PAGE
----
General election – Labour manifesto and CWU candidates 

General election – Labour manifesto and CWU candidates 

As you will have seen, the Labour manifesto was published last week setting out its policy platform for the general election. The manifesto has commitments on a number of key policy areas for the union that we have been working on and that we have pushed with Labour including:

  • Re-nationalising Royal Mail at the earliest opportunity and re-uniting it with the Post Office in public ownership;
  • Ending Crown post office closures and setting up a new publicly owned Post Bank through the Post Office network;
  • Massive investment in rolling out full fibre broadband and bringing broadband relevant parts of BT into public ownership;
  • A wide range of new trade union and individual employment rights including sectoral collective bargaining, new access/recognition rights and banning exploitative insecure employment practices;
  • Delivering a 32 hour/4 day shorter working week within a decade;
  • Legislating to allow the CDC scheme agreed with Royal Mail to be introduced;
  • Introducing inclusive ownership funds to give employees a 10% stake in companies they work for; and
  • An ambitious plan to cut carbon emissions and deliver a Green New Deal.

Alongside these commitments, Labour has made a series of announcements on issues from the NHS and housing, to the triple lock on the state pension and free school meals, that would benefit our members and reflect policies that have been passed at CWU conference.

As a result of the above, we believe Labour is going into the election with the strongest commitments we have ever had from a political party on our industries and our members’ priorities and it is extremely important that branches and reps communicate this to members and make the case for a Labour government. A briefing outlining what is at stake is attached to this LTB and we are asking branches to share key messages with members, particularly on our industries and how a Labour government would support our industrial agenda.

Together with these policies, branches will also be aware that we have more CWU members and trade unionists standing as Labour candidates in target seats than we have ever had before, including:

  • Tahir Ali (Birmingham Hall Green) – Engineering and Health & Safety Rep, Birmingham Mail Centre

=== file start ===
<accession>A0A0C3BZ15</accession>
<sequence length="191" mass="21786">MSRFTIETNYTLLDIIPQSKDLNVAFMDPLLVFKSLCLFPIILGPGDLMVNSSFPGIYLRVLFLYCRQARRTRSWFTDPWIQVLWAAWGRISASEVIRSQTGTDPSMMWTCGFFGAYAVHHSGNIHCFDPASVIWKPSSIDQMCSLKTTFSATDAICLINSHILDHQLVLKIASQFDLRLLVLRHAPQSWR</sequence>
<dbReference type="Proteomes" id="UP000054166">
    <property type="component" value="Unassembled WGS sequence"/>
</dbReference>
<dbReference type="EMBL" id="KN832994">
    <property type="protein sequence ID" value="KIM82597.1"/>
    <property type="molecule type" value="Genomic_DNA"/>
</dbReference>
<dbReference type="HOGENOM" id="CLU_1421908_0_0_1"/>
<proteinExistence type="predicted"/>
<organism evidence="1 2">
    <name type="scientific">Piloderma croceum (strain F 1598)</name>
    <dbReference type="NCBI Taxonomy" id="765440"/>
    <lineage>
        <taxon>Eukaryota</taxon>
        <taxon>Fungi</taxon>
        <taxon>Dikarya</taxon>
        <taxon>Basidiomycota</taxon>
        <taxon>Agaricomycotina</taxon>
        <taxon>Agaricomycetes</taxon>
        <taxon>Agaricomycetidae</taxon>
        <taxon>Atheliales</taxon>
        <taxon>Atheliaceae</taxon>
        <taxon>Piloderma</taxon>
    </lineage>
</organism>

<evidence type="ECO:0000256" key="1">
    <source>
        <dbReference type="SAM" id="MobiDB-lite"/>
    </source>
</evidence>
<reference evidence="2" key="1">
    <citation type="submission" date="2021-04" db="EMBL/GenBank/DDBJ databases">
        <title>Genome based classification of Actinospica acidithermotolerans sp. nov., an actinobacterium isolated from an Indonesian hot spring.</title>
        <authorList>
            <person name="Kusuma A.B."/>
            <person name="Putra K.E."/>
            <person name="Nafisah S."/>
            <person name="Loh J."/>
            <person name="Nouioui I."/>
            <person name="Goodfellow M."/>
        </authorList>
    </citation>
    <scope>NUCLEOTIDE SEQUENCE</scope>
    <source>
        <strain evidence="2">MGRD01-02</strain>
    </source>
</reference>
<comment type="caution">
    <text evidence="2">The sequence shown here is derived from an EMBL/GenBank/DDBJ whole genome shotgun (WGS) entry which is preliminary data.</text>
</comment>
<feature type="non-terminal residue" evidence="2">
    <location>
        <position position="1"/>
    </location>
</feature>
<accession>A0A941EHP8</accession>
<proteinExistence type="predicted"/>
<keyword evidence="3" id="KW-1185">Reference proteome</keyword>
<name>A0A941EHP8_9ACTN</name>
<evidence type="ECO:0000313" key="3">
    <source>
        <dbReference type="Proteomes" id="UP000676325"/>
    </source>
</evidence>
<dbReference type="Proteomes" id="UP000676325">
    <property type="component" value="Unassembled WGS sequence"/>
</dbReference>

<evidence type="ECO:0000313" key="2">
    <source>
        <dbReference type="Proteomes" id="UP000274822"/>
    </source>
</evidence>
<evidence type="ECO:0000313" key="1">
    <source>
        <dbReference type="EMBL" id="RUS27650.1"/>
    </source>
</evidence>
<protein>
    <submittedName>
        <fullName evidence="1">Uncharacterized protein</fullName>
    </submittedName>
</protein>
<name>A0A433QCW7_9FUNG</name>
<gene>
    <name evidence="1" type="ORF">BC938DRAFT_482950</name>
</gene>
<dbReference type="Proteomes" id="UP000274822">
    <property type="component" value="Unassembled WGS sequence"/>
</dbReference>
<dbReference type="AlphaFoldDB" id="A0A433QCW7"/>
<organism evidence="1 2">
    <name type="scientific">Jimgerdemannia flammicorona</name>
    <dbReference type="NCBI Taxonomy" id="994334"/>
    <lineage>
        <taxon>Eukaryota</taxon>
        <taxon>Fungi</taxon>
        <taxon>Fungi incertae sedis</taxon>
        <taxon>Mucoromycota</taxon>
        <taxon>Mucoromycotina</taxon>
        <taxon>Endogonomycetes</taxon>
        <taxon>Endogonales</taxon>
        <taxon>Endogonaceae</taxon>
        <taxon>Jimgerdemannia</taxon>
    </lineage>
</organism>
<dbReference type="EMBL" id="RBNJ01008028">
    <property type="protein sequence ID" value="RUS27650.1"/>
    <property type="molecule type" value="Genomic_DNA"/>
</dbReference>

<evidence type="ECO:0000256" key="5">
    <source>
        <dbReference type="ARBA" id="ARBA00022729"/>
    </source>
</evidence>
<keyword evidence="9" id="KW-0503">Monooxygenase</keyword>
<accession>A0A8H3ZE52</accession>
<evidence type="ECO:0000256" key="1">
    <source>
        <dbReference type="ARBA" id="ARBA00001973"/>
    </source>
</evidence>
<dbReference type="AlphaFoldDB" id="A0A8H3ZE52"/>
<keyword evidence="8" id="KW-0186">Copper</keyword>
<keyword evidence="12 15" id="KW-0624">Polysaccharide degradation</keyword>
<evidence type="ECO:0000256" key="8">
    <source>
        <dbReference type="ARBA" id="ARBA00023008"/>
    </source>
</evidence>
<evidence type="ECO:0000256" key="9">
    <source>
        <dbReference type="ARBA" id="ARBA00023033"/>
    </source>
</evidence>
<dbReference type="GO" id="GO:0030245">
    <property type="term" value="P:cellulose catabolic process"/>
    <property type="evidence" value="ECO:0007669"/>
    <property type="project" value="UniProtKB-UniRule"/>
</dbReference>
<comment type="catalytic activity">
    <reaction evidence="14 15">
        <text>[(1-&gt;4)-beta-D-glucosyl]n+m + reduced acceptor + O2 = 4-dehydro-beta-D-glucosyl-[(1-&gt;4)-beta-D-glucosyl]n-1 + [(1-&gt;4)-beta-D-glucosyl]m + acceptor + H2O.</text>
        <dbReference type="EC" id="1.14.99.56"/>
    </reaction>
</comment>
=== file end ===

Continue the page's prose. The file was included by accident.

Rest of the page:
• Gareth Eales (Northampton South) – Area Processing Rep, South Midlands Mail Centre
  • Jennifer Forbes (Truro and Falmouth) – former BT engineer, branch Chair and member of the Young Workers Committee
  • Hugh Gaffney (Coatbridge, Bellshill and Chryston) – former Parcelforce driver and rep, Scottish Political Secretary, elected as an MP in 2017
  • Paul Joyce (Daventry) – Health & Safety Rep, South Midlands Postal
  • Matt Kerr (Glasgow South West) – former postman, rep and Scottish Political Secretary
  • Jackie Schneider (Wimbledon) – CWU member, teacher and NEU activist
  • Chris Webb (Blackpool North and Cleveleys) – former postman and CWU activist in the North West Region

Working to support CWU members to be Labour candidates has been a major priority in our political work in recent years and it is important that members are aware of the number of their fellow members we have standing as Labour candidates and the work we have done to ensure it is a party that speaks for them. Having got our members selected it is vital that we get behind and support them and we would urge branches to get involved in local campaigning in the above seats wherever possible. Any queries on how to do so should be directed to the relevant Regional Secretary.

As is clear from the above, there is a huge amount at stake for the CWU in the general election and we will therefore be writing to members setting out what Labour is offering for our industries and in other areas over the next week. Any queries on the contents of this LTB should be addressed to gsoffice@cwu.org.

Yours sincerely,

 

Dave Ward

General Secretary 

19LTB678 – General election – Labour manifesto and CWU candidates

General election – what’s at stake



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